NGOs in Bangladesh


Over the past two decades Non-Governmental Organisations (NGOs) have taken center stage all over the world in matters pertaining to good governance, functioning of democracy, and upholding of human rights and fundamental freedoms. They have also been at the forefront in the fight against corruption, political partisanship and abuse of familial connections.
Some NGOs have grown an international character and their representations are present in many countries of the world. Some of them, like Bangladesh's "Grameen Bank," or United Kingdom's "Amnesty International" or France's "Medicines sans Frontier," have gained international acceptance, respect and recognition.
Their efforts have been mostly voluntary and have been facilitated through conviction and sincerity of purpose. They have helped in poverty reduction, in gender empowerment, in greater access to healthcare, in the creation of alternative avenues of employment and in the removing of the curse of illiteracy.
In Bangladesh, since the early seventies, NGOs have played a pivotal role. Over the years, they have supplemented the role of the government and helped in opening doors and windows all over the country, particularly in the vast rural hinterland. We have seen how the concept of micro-credit has strengthened credit extension potential for rural women and created self-employment opportunities.
It has also assisted in the growth of micro agro-based units (horticulture), small-scale pisciculture in small water bodies, and poultry farming. It has helped to empower women and fostered girl child education. Similarly, certain NGOs have been remarkably successful in the spread of non-formal education and vocational training. This has helped in the growth of skill within the population. NGOs have been the source of hope.
They have also been the cause of great frustration. Unplanned growth in this sector has led to duplication of efforts and, sometimes, abuse of resources. Moral integrity and fiscal probity have been sacrificed in the quest for funds and resources that are made available by foreign donors. This aspect has been the source of anxiety among many like us.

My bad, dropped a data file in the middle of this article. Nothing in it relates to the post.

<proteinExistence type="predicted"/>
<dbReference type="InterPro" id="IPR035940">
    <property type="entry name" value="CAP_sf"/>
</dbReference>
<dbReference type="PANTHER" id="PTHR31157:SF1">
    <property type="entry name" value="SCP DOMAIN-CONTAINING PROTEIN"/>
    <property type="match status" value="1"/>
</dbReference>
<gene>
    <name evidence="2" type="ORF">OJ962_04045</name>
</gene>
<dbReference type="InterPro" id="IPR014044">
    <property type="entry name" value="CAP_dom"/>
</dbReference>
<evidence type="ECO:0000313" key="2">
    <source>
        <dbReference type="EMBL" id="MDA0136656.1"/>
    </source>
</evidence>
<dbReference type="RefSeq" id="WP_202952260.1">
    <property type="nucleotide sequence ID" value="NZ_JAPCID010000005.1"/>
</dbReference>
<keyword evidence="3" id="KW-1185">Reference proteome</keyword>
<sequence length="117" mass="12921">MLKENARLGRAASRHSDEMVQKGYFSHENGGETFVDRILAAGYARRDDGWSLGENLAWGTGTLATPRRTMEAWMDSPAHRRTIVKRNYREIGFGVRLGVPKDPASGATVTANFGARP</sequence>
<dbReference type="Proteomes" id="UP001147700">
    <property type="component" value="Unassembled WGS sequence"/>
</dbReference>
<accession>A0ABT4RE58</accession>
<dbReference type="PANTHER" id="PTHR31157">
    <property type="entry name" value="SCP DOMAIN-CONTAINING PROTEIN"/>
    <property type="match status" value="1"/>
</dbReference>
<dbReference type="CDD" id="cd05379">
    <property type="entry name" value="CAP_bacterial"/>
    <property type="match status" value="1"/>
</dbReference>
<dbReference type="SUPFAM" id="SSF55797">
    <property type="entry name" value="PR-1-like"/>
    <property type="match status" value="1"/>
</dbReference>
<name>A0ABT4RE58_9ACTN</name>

Transparency International Bangladesh (TIB) has now stepped into the fray. Interested as they are in mis-governance and corruption, the TIB commissioned a study titled "Problems in good governance in the NGO sector." It has recently been made public, and as expected, unleashed a storm throughout the NGO landscape in Bangladesh.
The study took into account the activities of 20 NGOs operating in different districts within the six divisions of Bangladesh. The composition of the NGOs covered included one international NGO, eight national NGOs (operating on a national scale), and eleven local NGOs.
The research team came out with certain critical observations in their report. They also acknowledged that their findings were hampered "due to lack of transparency and the autocratic attitude of certain heads of these NGOs." It was observed in this context that "those who had information were not willing to talk, or said that they did not have time." If this is true, it is indeed unfortunate. It must have also affected the investigation.
The TIB report noted lack of accountability as well as serious irregularities in the dealings of most of these NGOs. Their findings were seen by many as being consistent with the presumption that a large number of NGOs in Bangladesh were associated with mid-level corruption and absence of regulatory control.
The wide-ranging findings of the TIB study revealed the existence of the following: